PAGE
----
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    Sole proprietor vs. incorporation: Learn when to incorporate

    When you start a business, should you become a sole proprietor or incorporate? We get this question a lot, and it’s important to understand the pros and cons of each. In this blog, we explain the tax implications of sole proprietorship and incorporation so you can decide which is right for your small business.




    VIDEO: Matt at True North Accounting talks about when a sole proprietor should incorporate.


    What does sole proprietor mean? 

    When you start on your own as a freelance consultant or self-employed trade or professional, sole proprietor is the default category. There is no separation between you and your business — you are your business, and you report your business income on your personal tax return. 


    What is a corporation? 

    When you incorporate, you create a legal entity that is separate from you: a corporation. A corporation makes its own money, owns its own assets, is responsible for its own liabilities and pays its own taxes. The corporation operates the business, earns the income and then pays you. You can get paid either as an employee of your corporation (wages) or as a shareholder/owner of your corporation (dividends). 


    The pros and cons of being a sole proprietor

    Why should you be a sole proprietor? We outline some reasons below: 

    You can start right away. 

    You can literally start painting fences or selling logos today and you would be considered a sole proprietor. If you are more intentional about it, you can register your business name and location with Alberta Registries. Then, go to the bank and get a business chequing account and a credit card. Don't forget to get insurance if there's any risk or danger in your business. And boom, you’re ready to go.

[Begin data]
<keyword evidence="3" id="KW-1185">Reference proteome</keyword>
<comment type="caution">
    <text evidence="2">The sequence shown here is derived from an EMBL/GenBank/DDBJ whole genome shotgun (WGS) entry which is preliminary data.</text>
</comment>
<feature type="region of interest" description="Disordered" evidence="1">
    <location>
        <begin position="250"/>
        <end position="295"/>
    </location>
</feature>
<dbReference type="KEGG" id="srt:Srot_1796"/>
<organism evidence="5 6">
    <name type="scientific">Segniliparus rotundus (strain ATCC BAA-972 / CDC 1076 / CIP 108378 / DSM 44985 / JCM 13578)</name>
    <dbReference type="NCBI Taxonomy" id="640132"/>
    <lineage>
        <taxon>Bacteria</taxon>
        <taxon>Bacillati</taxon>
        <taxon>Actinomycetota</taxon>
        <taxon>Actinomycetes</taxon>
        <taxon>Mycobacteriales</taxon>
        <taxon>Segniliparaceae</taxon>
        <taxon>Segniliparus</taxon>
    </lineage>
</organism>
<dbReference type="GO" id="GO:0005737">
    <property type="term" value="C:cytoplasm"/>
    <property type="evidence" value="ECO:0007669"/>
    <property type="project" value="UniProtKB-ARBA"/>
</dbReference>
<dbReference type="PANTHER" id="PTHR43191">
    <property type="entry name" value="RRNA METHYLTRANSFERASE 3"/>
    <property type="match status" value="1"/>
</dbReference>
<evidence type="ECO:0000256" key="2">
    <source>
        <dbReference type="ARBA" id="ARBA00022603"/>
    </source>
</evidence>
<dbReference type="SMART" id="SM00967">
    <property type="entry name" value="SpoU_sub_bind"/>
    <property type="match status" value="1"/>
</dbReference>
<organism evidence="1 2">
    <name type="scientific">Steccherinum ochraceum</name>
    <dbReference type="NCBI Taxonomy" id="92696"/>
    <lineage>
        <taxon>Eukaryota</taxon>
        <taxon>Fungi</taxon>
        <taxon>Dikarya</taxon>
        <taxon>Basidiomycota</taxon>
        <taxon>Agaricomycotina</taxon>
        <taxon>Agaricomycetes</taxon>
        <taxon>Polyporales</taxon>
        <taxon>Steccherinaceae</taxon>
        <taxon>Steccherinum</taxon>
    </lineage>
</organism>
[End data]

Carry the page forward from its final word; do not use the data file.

It costs less. 

    Your set-up fee is nominal. You don’t need to hire a lawyer or accountant if you don't want to. It's cheaper to start up and to maintain each year.

    Have one less tax return to file. 

    All of the business's income goes directly to you, so you file your profits and losses on your personal tax return. If your business does have losses, it may potentially bring down your tax owing for the year. However, the rules for GST accounts and payroll accounts with the CRA are the same for sole proprietors and corporations.

    You may wonder what are the cons of being a sole proprietor? 

    You have unlimited personal liability. 

    Because there’s no separation between you and your business, you assume all the risk. If someone tries to sue you or a lender calls for their loan, all of your business AND personal assets are at stake. When you take on a partner or investor, you form a partnership, and your partners assume unlimited liability risk too. 

    You’re taxed on every dollar.

    All profits go right to you, which means you’ll pay taxes on every penny. This makes it much harder to grow your bank account, (i.e. make more than you spend), because that excess cash is taxed at your highest tax rate.

    Growth is more difficult. 

    As a sole proprietor, you can’t really take on equity investors and it can be harder to keep partnerships (two sole proprietors in business together) fair and equitable. It can be more difficult to keep organized as there is no separation between you and your business. And, there is no option for your business to live on after you’ve passed away.